Planners Recommend New Alcohol, Entertainment Rules

Santa Ana planning commissioners approved a recommendation to the City Council Nov. 26 to rewrite the city’s rules on alcohol sales and nighttime entertainment, despite calls from several residents and business owners to postpone the vote.

The new rules would create entertainment permits for venues that offer amplified music and dancing at night. They would clarify rules that, in the case of “dance halls,” date back to 1957.

Obtaining a conditional use permit to sell alcohol — now decided by a staff zoning administrator — would be a Planning Commission decision. The rules also would create a set of standard conditions for businesses with alcohol sales licenses.

The proposed ordinance is the result of a yearlong effort to clarify rules for businesses that sell alcohol and offer night entertainment, a process that began because entrepreneurs who wanted to open new nightlife venues were confused about the city’s vague rules governing such businesses, city officials said.

While the new rules offer more clarity, a consultant with Downtown Inc., the downtown promotional organization, and with owners of two popular night venues in the city say the new rules are actually more burdensome.

Some residents also expressed concern about the new rules, saying that they have not had time to examine the 36-page proposed ordinance and calling for the decision to be postponed to mid-January or even March. The document was released last week.

“A year’s worth of process … to only have six days to review the code language,” said Phil Bacerra, owner of Jacaranda Enterprises and a consultant for Downtown Inc.

Before approving the recommendation in a 4-2 vote, some planning commissioners pointed to the several public meetings and discussions over the past year with concerned stakeholders like nonprofit Latino Health Access.

Postponing the vote would trigger never-ending complaints from residents and soon-to-be-appointed planning commissioners who have yet to participate, the commissioners said.

“I have heard community organizations saying they need more time, but these are the same community organizations that have been involved since the beginning,” said Planning Commissioner Frank Acosta. “It is impossible to give a notice to every single person in Santa Ana.”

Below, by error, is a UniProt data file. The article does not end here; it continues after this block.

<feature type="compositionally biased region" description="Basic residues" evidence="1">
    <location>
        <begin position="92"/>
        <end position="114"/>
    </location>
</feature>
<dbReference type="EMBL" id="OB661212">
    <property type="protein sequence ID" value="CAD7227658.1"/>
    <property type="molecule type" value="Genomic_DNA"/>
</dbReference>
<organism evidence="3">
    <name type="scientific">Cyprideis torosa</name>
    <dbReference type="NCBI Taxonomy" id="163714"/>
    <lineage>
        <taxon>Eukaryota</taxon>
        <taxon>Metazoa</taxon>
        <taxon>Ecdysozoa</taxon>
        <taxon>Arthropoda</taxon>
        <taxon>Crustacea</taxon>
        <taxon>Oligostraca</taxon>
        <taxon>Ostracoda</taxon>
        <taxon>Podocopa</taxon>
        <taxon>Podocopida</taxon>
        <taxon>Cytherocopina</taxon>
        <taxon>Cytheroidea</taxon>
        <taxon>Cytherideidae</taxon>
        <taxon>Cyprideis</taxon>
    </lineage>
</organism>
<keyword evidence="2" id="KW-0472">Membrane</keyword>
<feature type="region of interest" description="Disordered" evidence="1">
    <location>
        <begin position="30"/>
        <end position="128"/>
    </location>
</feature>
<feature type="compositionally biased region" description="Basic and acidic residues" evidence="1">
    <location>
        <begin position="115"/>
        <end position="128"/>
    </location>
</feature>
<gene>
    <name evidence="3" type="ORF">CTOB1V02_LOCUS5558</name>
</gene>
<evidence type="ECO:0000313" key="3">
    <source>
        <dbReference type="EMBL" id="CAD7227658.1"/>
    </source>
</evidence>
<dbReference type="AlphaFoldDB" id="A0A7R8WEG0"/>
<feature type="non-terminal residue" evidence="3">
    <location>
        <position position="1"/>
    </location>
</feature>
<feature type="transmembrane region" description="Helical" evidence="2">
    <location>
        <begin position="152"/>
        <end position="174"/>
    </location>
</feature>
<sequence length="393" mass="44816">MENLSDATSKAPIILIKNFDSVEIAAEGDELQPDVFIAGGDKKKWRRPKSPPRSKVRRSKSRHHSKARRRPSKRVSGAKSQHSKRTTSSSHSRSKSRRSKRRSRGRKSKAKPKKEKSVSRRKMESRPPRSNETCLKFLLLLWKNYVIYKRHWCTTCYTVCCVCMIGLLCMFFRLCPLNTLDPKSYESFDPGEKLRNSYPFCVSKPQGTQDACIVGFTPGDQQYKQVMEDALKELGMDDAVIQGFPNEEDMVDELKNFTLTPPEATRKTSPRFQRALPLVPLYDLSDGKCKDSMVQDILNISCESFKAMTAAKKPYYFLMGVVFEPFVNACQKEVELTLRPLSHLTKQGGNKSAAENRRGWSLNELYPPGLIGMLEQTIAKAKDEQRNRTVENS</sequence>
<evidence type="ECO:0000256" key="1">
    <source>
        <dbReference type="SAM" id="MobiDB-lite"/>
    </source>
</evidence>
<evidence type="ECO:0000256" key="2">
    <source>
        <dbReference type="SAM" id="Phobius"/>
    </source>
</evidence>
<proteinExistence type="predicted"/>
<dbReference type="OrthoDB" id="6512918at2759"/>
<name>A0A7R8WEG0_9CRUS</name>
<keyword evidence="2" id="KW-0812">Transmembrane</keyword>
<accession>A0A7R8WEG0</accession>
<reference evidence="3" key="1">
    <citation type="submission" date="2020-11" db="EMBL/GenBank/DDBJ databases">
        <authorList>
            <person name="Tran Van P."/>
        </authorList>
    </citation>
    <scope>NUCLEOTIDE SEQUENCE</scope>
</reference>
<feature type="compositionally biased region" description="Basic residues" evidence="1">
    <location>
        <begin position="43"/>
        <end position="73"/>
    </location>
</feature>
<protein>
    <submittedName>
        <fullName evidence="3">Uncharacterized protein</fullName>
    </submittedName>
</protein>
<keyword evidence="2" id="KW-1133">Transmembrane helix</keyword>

Bacerra praised the part of the law that shifts conditional use permit decisions from the zoning administrator to the Planning Commission, but he criticized the method to obtain an entertainment permit, which would be granted administratively by the Police Department. Such a process lacks transparency and could frighten away new businesses, he said.

Planning Commission Chairman Eric Alderete, who voted against the ordinance, expressed similar concerns about the administrative permit process, calling it the “antithesis of the sunshine ordinance,” a recently approved city law that expands transparency in city government.

Alderete said he doubted whether the process was truly “ministerial,” since police would make judgment calls, like whether to consider past criminal history in granting a permit.

“I don’t like providing input to the council on ordinances that I don’t think are as good as they should be,” Alderete said.

In drafting the ordinance, city officials attempted to balance the interests of businesses and of groups concerned about underage drinking.

The recommended rules on entertainment permits would after 10 p.m. ban those under 21 from entering venues that serve alcohol and offer amplified music and dancing. That would effectively shut down two concert venues, according to the venue owners, Dennis Lluy of the Yost Theater and Jon Reiser of The Observatory Orange County.

The problem is that while the venues could allow those under 21 to enter past 10 p.m. by not selling alcohol, it would be “impossible to compete” with other venues, the owners said. The venues wouldn’t be able to offer as much money to performers without revenue from alcohol sales, according to the owners.

“If it is the intent of the city to shut us down, then the proposed ordinance will absolutely do that,” Lluy said.

The City Council is scheduled to vote on the ordinance Dec. 3, city officials said. A second council vote would be required before the proposal becomes law.

To see text of the proposed ordinance, click here.

— ADAM ELMAHREK

Comments are closed.